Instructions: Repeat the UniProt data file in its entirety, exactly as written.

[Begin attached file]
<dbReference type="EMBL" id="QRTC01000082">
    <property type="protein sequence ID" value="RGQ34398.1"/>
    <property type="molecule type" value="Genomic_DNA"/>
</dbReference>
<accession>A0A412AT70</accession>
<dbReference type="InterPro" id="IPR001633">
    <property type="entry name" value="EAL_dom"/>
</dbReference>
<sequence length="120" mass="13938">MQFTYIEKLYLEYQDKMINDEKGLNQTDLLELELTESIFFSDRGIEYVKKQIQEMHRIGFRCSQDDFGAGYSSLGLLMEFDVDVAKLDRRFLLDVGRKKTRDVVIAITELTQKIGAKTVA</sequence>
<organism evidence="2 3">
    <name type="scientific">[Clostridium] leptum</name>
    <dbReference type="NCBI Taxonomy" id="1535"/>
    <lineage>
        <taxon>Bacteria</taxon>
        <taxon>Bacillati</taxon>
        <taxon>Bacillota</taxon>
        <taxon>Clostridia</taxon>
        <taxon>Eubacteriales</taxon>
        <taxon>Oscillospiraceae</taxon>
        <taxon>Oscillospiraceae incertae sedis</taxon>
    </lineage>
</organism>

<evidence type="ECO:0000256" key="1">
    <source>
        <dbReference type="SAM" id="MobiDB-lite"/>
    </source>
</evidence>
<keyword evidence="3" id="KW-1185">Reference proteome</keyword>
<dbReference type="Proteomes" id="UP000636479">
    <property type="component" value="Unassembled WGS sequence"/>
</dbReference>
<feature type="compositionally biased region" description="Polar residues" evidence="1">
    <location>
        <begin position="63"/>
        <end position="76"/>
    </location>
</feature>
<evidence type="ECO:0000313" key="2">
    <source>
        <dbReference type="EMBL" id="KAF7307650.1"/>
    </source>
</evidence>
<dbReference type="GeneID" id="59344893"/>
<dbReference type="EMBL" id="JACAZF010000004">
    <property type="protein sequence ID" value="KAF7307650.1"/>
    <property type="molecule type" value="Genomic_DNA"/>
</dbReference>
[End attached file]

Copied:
<dbReference type="EMBL" id="QRTC01000082">
    <property type="protein sequence ID" value="RGQ34398.1"/>
    <property type="molecule type" value="Genomic_DNA"/>
</dbReference>
<accession>A0A412AT70</accession>
<dbReference type="InterPro" id="IPR001633">
    <property type="entry name" value="EAL_dom"/>
</dbReference>
<sequence length="120" mass="13938">MQFTYIEKLYLEYQDKMINDEKGLNQTDLLELELTESIFFSDRGIEYVKKQIQEMHRIGFRCSQDDFGAGYSSLGLLMEFDVDVAKLDRRFLLDVGRKKTRDVVIAITELTQKIGAKTVA</sequence>
<organism evidence="2 3">
    <name type="scientific">[Clostridium] leptum</name>
    <dbReference type="NCBI Taxonomy" id="1535"/>
    <lineage>
        <taxon>Bacteria</taxon>
        <taxon>Bacillati</taxon>
        <taxon>Bacillota</taxon>
        <taxon>Clostridia</taxon>
        <taxon>Eubacteriales</taxon>
        <taxon>Oscillospiraceae</taxon>
        <taxon>Oscillospiraceae incertae sedis</taxon>
    </lineage>
</organism>

<evidence type="ECO:0000256" key="1">
    <source>
        <dbReference type="SAM" id="MobiDB-lite"/>
    </source>
</evidence>
<keyword evidence="3" id="KW-1185">Reference proteome</keyword>
<dbReference type="Proteomes" id="UP000636479">
    <property type="component" value="Unassembled WGS sequence"/>
</dbReference>
<feature type="compositionally biased region" description="Polar residues" evidence="1">
    <location>
        <begin position="63"/>
        <end position="76"/>
    </location>
</feature>
<evidence type="ECO:0000313" key="2">
    <source>
        <dbReference type="EMBL" id="KAF7307650.1"/>
    </source>
</evidence>
<dbReference type="GeneID" id="59344893"/>
<dbReference type="EMBL" id="JACAZF010000004">
    <property type="protein sequence ID" value="KAF7307650.1"/>
    <property type="molecule type" value="Genomic_DNA"/>
</dbReference>